By Robbie Webber
Austin, Texas has released a report detailing their 15-year effort to “right size” streets throughout the city, and the results have been positive. Travel times on the studied segments have not increased, crashes are down by as much as 38 percent, and high-risk speeding has significantly decreased. In some cases travel times and traffic volumes have actually increased because the roads operate more efficiently.
Since 1999, the city has right-sized 37 streets during road reconstruction or resurfacing. Most of these projects have involved going from a four-lane configuration to three lanes with added bike lanes; however, Jolleyville Road remained a five-lane road but had bike lanes added by narrowing all lanes to ten feet.
Although such “road diets” are now relatively common, Austin was one of the early pioneers, according to Austin Transportation Department engineer Nathan Wilkes. The right-sizing projects address multiple issues: speeding, the need for bicycle accommodations, overall safety problems, and Austin’s dedication to Complete Streets.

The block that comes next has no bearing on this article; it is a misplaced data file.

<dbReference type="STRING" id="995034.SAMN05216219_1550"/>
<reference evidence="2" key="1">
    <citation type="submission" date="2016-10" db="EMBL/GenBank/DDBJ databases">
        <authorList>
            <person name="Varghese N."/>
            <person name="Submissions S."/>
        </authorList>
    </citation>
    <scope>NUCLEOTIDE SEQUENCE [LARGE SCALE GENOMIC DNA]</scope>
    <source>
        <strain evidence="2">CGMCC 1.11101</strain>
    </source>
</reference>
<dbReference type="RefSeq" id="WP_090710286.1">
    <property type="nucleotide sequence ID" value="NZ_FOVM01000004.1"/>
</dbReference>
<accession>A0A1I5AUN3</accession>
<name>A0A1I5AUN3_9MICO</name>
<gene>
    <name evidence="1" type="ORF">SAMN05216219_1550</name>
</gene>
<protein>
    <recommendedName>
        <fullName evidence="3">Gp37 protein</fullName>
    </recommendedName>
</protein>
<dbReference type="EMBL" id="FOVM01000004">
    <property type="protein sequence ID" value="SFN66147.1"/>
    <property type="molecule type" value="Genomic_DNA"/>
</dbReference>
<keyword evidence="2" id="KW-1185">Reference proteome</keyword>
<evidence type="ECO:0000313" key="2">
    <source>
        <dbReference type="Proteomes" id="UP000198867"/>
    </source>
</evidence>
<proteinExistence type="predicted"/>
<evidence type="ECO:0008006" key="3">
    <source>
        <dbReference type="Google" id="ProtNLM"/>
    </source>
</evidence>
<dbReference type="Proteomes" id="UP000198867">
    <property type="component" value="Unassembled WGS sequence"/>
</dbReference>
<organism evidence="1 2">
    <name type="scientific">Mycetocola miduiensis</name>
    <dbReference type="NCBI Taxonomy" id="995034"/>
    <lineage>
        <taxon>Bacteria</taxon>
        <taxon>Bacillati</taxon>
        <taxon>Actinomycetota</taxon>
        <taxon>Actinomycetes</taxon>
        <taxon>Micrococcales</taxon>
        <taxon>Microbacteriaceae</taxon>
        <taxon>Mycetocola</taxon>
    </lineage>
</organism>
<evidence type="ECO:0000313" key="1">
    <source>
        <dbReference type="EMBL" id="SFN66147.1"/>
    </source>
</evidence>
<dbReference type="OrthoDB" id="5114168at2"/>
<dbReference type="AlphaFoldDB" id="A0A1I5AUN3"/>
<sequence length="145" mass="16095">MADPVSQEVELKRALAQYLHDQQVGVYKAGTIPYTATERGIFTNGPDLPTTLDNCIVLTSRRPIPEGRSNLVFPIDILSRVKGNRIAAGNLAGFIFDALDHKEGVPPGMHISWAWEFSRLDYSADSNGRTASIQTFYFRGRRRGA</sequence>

Some of the projects undertaken had posted speed limits of 35 MPH, but experienced frequent high-risk speeds of over 45 MPH with noticeable numbers of drivers going over 55 MPH. After being right sized, these high-risk speeds diminished considerably, making the roads safer for all users. In addition, travel times have not changed on the major of roads, and crash incidence has been reduced.
Early projects were met with resistance in the community, but the transportation department has developed an extensive community involvement process to ensure there is public consensus before undertaking lane changes. After multiple projects were successful, and as interest in multimodal streets has increased, neighborhoods and drivers have felt more comfortable with changes to street design. Wilkes says that the report was an effort to catalogue the results and show that travel times and road safety have not been compromised. “We are trying to leverage our street maintenance program to make streets safer for all users.”
Robbie Webber is a Senior Associate at SSTI.
By Robbie Webber